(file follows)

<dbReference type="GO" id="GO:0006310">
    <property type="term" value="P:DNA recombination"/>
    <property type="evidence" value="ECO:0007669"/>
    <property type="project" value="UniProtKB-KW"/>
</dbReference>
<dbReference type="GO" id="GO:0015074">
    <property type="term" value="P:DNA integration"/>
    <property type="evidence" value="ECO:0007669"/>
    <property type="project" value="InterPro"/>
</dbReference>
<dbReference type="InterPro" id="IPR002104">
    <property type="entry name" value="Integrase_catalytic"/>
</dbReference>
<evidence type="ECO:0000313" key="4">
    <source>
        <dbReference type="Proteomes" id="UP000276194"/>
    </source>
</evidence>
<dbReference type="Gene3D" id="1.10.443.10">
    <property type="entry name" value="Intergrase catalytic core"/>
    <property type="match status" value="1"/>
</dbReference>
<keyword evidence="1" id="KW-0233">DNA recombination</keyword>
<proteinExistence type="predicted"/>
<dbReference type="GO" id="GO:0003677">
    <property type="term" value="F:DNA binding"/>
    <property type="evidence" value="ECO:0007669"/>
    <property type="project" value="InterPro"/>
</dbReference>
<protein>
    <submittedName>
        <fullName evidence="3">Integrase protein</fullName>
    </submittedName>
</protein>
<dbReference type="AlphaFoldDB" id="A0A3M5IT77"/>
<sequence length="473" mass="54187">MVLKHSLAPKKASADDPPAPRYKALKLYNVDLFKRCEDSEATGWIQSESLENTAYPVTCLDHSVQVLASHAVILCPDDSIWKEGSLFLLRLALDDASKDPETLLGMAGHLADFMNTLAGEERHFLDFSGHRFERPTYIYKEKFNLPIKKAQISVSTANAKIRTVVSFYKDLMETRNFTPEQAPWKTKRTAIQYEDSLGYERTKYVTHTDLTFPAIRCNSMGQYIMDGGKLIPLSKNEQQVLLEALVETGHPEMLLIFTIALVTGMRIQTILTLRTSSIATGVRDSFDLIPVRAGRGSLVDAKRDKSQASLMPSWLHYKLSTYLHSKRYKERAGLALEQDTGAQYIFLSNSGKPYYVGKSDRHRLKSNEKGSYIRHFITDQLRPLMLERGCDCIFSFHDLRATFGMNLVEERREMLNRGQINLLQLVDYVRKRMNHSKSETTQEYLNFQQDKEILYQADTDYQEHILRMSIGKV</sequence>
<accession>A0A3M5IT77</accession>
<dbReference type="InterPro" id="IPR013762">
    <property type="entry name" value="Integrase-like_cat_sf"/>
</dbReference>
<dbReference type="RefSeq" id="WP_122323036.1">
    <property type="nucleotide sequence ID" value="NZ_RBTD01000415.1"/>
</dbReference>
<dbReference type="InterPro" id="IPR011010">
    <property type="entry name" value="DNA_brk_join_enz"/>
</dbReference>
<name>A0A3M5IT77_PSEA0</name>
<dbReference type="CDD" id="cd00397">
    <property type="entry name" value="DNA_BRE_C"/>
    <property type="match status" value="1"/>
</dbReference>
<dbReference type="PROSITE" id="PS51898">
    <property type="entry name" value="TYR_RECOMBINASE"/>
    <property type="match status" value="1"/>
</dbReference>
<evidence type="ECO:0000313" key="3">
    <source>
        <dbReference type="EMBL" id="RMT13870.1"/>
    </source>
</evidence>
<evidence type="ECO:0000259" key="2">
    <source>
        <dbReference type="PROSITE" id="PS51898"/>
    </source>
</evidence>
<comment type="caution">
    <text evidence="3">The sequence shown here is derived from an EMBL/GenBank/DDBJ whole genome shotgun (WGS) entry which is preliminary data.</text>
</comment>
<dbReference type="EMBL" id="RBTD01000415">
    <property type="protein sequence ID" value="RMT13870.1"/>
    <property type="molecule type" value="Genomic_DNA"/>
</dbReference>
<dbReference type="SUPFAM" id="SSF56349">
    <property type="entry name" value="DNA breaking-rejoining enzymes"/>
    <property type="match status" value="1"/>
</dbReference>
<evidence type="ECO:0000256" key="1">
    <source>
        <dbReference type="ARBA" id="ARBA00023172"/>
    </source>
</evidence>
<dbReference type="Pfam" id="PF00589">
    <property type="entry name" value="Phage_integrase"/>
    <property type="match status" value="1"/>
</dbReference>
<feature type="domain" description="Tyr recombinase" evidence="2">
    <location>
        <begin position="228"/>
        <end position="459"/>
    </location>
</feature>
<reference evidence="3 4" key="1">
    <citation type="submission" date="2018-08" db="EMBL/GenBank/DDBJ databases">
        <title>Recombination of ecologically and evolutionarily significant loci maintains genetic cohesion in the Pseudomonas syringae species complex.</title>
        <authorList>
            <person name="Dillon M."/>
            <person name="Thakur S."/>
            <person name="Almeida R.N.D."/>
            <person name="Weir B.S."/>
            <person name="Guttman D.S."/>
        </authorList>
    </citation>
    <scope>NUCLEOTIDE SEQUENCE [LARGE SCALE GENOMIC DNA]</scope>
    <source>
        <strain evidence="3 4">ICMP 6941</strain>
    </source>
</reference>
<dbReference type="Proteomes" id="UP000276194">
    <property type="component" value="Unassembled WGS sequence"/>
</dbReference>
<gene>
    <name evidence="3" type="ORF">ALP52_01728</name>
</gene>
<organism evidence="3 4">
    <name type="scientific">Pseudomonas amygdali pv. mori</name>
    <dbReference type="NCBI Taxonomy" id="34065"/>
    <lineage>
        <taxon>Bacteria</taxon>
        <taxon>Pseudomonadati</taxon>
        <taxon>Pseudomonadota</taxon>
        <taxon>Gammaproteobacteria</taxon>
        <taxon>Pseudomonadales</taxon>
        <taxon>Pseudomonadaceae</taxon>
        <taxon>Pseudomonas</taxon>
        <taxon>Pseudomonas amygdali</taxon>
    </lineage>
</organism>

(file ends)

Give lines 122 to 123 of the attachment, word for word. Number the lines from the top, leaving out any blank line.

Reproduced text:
        <taxon>Pseudomonadales</taxon>
        <taxon>Pseudomonadaceae</taxon>